The end of the year brings a mad rush to meet deadlines, to plan for the holidays, abandon poor habits and make room for new resolutions.
It’s also a time when surgery may be more convenient because the holidays allow extra days for recovery at a time when end-of-the-year deductibles likely have been met.
No matter the time of year, joint replacements of the hip and knee are common surgeries that require an extensive period of limb immobilization during recovery. Patients are placed in braces or casts and are not allowed to place weight on the recovering joints. This period of disuse results in skeletal muscle loss, weakness and loss of function.
Hippocrates once said, “If we could give every individual the right amount of nourishment and exercise, not too little and not too much, we would have found the safest way to health.”
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What is the right amount during recovery? Exercise prescription and nutrition can counteract the effects of immobilization. Several factors contribute to muscle loss following injury and surgery.
One is a condition called muscle inhibition. A neurologic response to surgery, muscle inhibition results in the muscle not “turning on” as well as it did prior to surgery. Inhibition can be persistent and result in a difficulty to regain strength.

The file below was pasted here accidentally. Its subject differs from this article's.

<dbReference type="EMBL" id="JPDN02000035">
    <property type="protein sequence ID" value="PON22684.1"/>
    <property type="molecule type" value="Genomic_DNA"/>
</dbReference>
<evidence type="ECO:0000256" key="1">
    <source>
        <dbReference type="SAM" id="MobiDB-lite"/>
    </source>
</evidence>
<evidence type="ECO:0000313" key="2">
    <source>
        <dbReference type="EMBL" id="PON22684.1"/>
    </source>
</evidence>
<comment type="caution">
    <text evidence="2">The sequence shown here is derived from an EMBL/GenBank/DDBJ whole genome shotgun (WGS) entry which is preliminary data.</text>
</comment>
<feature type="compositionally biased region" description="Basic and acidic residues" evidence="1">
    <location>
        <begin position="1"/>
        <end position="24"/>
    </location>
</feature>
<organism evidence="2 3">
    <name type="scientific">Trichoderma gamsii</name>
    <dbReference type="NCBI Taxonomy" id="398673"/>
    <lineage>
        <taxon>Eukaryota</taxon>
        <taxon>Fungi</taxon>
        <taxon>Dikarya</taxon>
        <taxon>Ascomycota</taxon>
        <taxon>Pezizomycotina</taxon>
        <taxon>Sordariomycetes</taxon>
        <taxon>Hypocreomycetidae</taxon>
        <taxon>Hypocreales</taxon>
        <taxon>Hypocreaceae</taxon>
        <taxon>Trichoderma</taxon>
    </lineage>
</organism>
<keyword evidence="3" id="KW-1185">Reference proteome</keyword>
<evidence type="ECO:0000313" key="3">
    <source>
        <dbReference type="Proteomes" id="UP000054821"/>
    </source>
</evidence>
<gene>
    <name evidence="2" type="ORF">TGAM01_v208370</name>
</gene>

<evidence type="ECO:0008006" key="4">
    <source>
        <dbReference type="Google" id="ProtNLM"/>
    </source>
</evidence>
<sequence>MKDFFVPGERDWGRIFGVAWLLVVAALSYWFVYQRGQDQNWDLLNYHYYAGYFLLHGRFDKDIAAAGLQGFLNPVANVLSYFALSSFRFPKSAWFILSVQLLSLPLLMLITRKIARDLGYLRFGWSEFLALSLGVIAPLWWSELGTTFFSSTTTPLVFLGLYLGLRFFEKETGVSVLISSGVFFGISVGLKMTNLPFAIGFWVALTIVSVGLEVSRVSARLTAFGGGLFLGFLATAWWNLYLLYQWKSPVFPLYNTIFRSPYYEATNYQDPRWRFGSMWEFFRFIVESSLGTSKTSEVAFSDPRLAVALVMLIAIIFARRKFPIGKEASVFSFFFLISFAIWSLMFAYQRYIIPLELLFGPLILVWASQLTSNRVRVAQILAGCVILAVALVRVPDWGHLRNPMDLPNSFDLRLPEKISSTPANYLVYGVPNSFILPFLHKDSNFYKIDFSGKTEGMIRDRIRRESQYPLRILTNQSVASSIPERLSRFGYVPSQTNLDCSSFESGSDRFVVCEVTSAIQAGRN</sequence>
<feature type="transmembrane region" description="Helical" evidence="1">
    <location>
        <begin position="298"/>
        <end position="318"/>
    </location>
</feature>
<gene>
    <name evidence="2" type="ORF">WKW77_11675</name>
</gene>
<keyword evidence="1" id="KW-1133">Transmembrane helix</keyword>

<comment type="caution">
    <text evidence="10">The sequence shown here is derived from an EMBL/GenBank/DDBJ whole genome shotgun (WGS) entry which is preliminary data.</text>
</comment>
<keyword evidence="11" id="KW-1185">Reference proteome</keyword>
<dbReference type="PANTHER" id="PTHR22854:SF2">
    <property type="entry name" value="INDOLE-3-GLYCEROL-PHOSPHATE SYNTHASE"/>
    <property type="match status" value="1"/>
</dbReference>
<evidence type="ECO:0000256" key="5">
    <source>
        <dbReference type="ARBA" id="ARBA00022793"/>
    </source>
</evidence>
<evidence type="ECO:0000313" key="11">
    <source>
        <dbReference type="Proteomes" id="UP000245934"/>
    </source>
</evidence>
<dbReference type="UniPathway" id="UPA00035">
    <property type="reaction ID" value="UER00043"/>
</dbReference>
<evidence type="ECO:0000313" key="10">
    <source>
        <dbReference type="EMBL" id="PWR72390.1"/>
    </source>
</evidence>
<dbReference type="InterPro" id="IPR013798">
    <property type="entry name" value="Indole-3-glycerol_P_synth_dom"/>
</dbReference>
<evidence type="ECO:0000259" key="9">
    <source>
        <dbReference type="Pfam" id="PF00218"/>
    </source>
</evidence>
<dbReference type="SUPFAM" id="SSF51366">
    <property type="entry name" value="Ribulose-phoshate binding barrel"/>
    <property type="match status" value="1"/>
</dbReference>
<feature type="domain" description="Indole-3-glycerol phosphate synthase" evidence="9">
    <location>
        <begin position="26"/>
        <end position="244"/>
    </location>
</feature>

Muscle disuse atrophy is also attributed to a decline in basal muscle protein synthesis. Dietary protein consumption is of critical importance for stimulating muscle protein synthesis rates throughout the day.
Prior to surgery, it is very important to strengthen the muscles around the knee or hip. The stronger you are before, the better your outcomes after surgery. You will lose some muscle mass after surgery, the extent influences the level and duration of rehabilitation required.
After surgery, it is important to work with a health care professional to set a goal to gain no less than 90 percent strength compared to the uninjured limb. This goal is often not met because of limited visits and a lack of emphasis on the goal. Demand nothing less from your athletic trainer or physical therapist than returning your limb to near-normal levels.
Evidence suggests that maintaining or increasing daily protein intake helps prevent muscle loss. Supplementation with whey protein (easier to digest), creatine supplements and fish oils can help.
Now “use it” to achieve a goal of 90 percent bilateral strength. If you don’t, you may “lose it” and never get it back.
Carl G. Mattacola is a professor and director of the Division of Athletic Training and the Rehabilitation Sciences Doctoral Program in the College of Health Sciences at the University of Kentucky.